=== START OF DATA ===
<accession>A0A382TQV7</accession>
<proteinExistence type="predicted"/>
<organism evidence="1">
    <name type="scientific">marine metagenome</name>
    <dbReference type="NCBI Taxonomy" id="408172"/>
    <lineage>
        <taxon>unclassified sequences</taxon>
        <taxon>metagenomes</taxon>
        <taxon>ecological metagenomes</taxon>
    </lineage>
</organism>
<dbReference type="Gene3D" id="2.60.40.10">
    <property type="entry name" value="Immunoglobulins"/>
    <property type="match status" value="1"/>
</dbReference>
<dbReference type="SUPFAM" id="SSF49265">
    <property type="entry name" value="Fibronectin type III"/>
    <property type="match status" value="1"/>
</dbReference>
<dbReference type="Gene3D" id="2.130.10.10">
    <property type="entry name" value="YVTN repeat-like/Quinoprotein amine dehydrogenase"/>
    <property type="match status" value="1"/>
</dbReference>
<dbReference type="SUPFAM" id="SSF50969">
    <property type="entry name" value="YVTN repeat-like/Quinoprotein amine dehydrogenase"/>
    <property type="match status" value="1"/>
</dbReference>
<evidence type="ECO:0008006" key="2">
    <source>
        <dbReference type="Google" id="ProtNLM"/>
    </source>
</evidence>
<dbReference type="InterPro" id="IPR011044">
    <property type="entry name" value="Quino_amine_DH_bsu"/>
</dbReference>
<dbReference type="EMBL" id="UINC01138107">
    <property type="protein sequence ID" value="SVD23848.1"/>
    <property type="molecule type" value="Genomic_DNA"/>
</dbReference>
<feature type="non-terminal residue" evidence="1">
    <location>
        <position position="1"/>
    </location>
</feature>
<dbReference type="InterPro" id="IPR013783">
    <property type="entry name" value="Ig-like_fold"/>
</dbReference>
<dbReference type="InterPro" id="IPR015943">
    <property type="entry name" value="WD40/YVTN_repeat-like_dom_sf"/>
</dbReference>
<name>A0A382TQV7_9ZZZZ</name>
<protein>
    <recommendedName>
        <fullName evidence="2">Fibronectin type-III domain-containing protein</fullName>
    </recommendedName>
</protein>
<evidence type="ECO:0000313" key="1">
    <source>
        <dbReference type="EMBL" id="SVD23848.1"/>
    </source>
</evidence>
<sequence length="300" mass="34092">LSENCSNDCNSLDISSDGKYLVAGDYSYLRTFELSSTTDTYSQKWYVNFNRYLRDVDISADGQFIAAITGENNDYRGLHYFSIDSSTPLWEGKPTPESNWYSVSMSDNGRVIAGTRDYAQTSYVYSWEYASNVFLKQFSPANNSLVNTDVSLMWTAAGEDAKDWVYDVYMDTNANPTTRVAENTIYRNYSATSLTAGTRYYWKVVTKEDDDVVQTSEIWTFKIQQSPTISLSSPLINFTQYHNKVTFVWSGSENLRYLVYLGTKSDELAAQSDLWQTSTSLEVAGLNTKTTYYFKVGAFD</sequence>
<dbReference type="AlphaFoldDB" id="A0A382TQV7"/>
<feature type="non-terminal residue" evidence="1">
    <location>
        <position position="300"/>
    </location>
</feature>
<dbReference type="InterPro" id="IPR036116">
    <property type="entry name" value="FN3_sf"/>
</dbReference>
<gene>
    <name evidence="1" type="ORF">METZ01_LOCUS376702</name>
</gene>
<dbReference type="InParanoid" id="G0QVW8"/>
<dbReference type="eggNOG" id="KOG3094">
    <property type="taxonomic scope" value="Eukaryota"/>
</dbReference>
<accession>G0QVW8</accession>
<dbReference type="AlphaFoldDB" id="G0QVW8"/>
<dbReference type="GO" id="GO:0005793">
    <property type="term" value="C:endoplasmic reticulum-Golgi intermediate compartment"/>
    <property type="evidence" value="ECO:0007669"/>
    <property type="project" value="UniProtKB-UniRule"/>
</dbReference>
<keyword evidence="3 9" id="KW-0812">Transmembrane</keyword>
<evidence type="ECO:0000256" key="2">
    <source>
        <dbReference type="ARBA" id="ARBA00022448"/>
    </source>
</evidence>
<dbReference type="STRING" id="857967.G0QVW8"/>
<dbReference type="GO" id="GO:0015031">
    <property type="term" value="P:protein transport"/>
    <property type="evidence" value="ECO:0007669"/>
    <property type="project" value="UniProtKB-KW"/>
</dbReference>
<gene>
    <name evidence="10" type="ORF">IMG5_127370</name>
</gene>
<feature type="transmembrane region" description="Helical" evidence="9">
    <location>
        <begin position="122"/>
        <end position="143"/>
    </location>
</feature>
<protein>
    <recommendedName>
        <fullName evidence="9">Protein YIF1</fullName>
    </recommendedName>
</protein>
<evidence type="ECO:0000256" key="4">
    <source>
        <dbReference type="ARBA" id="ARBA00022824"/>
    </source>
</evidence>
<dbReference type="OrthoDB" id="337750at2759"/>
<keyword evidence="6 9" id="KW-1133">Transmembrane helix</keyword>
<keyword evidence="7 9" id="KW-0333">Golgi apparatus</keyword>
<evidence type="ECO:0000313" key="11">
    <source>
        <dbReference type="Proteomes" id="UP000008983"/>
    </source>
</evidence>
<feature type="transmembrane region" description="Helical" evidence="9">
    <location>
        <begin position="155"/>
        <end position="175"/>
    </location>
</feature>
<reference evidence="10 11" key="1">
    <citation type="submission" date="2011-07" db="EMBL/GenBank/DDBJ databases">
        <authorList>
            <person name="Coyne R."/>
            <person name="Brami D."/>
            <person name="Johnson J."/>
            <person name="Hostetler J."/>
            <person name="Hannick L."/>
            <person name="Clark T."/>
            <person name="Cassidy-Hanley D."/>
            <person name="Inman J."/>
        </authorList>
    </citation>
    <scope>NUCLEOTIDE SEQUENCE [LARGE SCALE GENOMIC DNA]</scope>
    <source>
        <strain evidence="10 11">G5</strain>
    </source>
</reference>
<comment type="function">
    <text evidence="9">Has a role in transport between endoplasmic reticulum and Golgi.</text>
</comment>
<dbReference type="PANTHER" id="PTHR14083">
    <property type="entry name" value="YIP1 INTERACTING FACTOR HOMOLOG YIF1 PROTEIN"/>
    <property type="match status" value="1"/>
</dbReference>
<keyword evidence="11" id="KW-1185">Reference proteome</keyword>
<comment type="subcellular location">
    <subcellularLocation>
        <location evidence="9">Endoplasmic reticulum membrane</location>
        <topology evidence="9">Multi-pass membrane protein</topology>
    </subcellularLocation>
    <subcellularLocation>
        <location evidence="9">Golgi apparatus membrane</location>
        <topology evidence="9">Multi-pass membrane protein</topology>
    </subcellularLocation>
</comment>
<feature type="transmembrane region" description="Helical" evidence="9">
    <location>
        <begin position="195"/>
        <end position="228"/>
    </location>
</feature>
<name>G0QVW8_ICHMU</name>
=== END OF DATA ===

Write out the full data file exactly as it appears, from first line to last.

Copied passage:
<accession>A0A382TQV7</accession>
<proteinExistence type="predicted"/>
<organism evidence="1">
    <name type="scientific">marine metagenome</name>
    <dbReference type="NCBI Taxonomy" id="408172"/>
    <lineage>
        <taxon>unclassified sequences</taxon>
        <taxon>metagenomes</taxon>
        <taxon>ecological metagenomes</taxon>
    </lineage>
</organism>
<dbReference type="Gene3D" id="2.60.40.10">
    <property type="entry name" value="Immunoglobulins"/>
    <property type="match status" value="1"/>
</dbReference>
<dbReference type="SUPFAM" id="SSF49265">
    <property type="entry name" value="Fibronectin type III"/>
    <property type="match status" value="1"/>
</dbReference>
<dbReference type="Gene3D" id="2.130.10.10">
    <property type="entry name" value="YVTN repeat-like/Quinoprotein amine dehydrogenase"/>
    <property type="match status" value="1"/>
</dbReference>
<dbReference type="SUPFAM" id="SSF50969">
    <property type="entry name" value="YVTN repeat-like/Quinoprotein amine dehydrogenase"/>
    <property type="match status" value="1"/>
</dbReference>
<evidence type="ECO:0008006" key="2">
    <source>
        <dbReference type="Google" id="ProtNLM"/>
    </source>
</evidence>
<dbReference type="InterPro" id="IPR011044">
    <property type="entry name" value="Quino_amine_DH_bsu"/>
</dbReference>
<dbReference type="EMBL" id="UINC01138107">
    <property type="protein sequence ID" value="SVD23848.1"/>
    <property type="molecule type" value="Genomic_DNA"/>
</dbReference>
<feature type="non-terminal residue" evidence="1">
    <location>
        <position position="1"/>
    </location>
</feature>
<dbReference type="InterPro" id="IPR013783">
    <property type="entry name" value="Ig-like_fold"/>
</dbReference>
<dbReference type="InterPro" id="IPR015943">
    <property type="entry name" value="WD40/YVTN_repeat-like_dom_sf"/>
</dbReference>
<name>A0A382TQV7_9ZZZZ</name>
<protein>
    <recommendedName>
        <fullName evidence="2">Fibronectin type-III domain-containing protein</fullName>
    </recommendedName>
</protein>
<evidence type="ECO:0000313" key="1">
    <source>
        <dbReference type="EMBL" id="SVD23848.1"/>
    </source>
</evidence>
<sequence length="300" mass="34092">LSENCSNDCNSLDISSDGKYLVAGDYSYLRTFELSSTTDTYSQKWYVNFNRYLRDVDISADGQFIAAITGENNDYRGLHYFSIDSSTPLWEGKPTPESNWYSVSMSDNGRVIAGTRDYAQTSYVYSWEYASNVFLKQFSPANNSLVNTDVSLMWTAAGEDAKDWVYDVYMDTNANPTTRVAENTIYRNYSATSLTAGTRYYWKVVTKEDDDVVQTSEIWTFKIQQSPTISLSSPLINFTQYHNKVTFVWSGSENLRYLVYLGTKSDELAAQSDLWQTSTSLEVAGLNTKTTYYFKVGAFD</sequence>
<dbReference type="AlphaFoldDB" id="A0A382TQV7"/>
<feature type="non-terminal residue" evidence="1">
    <location>
        <position position="300"/>
    </location>
</feature>
<dbReference type="InterPro" id="IPR036116">
    <property type="entry name" value="FN3_sf"/>
</dbReference>
<gene>
    <name evidence="1" type="ORF">METZ01_LOCUS376702</name>
</gene>
<dbReference type="InParanoid" id="G0QVW8"/>
<dbReference type="eggNOG" id="KOG3094">
    <property type="taxonomic scope" value="Eukaryota"/>
</dbReference>
<accession>G0QVW8</accession>
<dbReference type="AlphaFoldDB" id="G0QVW8"/>
<dbReference type="GO" id="GO:0005793">
    <property type="term" value="C:endoplasmic reticulum-Golgi intermediate compartment"/>
    <property type="evidence" value="ECO:0007669"/>
    <property type="project" value="UniProtKB-UniRule"/>
</dbReference>
<keyword evidence="3 9" id="KW-0812">Transmembrane</keyword>
<evidence type="ECO:0000256" key="2">
    <source>
        <dbReference type="ARBA" id="ARBA00022448"/>
    </source>
</evidence>
<dbReference type="STRING" id="857967.G0QVW8"/>
<dbReference type="GO" id="GO:0015031">
    <property type="term" value="P:protein transport"/>
    <property type="evidence" value="ECO:0007669"/>
    <property type="project" value="UniProtKB-KW"/>
</dbReference>
<gene>
    <name evidence="10" type="ORF">IMG5_127370</name>
</gene>
<feature type="transmembrane region" description="Helical" evidence="9">
    <location>
        <begin position="122"/>
        <end position="143"/>
    </location>
</feature>
<protein>
    <recommendedName>
        <fullName evidence="9">Protein YIF1</fullName>
    </recommendedName>
</protein>
<evidence type="ECO:0000256" key="4">
    <source>
        <dbReference type="ARBA" id="ARBA00022824"/>
    </source>
</evidence>
<dbReference type="OrthoDB" id="337750at2759"/>
<keyword evidence="6 9" id="KW-1133">Transmembrane helix</keyword>
<keyword evidence="7 9" id="KW-0333">Golgi apparatus</keyword>
<evidence type="ECO:0000313" key="11">
    <source>
        <dbReference type="Proteomes" id="UP000008983"/>
    </source>
</evidence>
<feature type="transmembrane region" description="Helical" evidence="9">
    <location>
        <begin position="155"/>
        <end position="175"/>
    </location>
</feature>
<reference evidence="10 11" key="1">
    <citation type="submission" date="2011-07" db="EMBL/GenBank/DDBJ databases">
        <authorList>
            <person name="Coyne R."/>
            <person name="Brami D."/>
            <person name="Johnson J."/>
            <person name="Hostetler J."/>
            <person name="Hannick L."/>
            <person name="Clark T."/>
            <person name="Cassidy-Hanley D."/>
            <person name="Inman J."/>
        </authorList>
    </citation>
    <scope>NUCLEOTIDE SEQUENCE [LARGE SCALE GENOMIC DNA]</scope>
    <source>
        <strain evidence="10 11">G5</strain>
    </source>
</reference>
<comment type="function">
    <text evidence="9">Has a role in transport between endoplasmic reticulum and Golgi.</text>
</comment>
<dbReference type="PANTHER" id="PTHR14083">
    <property type="entry name" value="YIP1 INTERACTING FACTOR HOMOLOG YIF1 PROTEIN"/>
    <property type="match status" value="1"/>
</dbReference>
<keyword evidence="11" id="KW-1185">Reference proteome</keyword>
<comment type="subcellular location">
    <subcellularLocation>
        <location evidence="9">Endoplasmic reticulum membrane</location>
        <topology evidence="9">Multi-pass membrane protein</topology>
    </subcellularLocation>
    <subcellularLocation>
        <location evidence="9">Golgi apparatus membrane</location>
        <topology evidence="9">Multi-pass membrane protein</topology>
    </subcellularLocation>
</comment>
<feature type="transmembrane region" description="Helical" evidence="9">
    <location>
        <begin position="195"/>
        <end position="228"/>
    </location>
</feature>
<name>G0QVW8_ICHMU</name>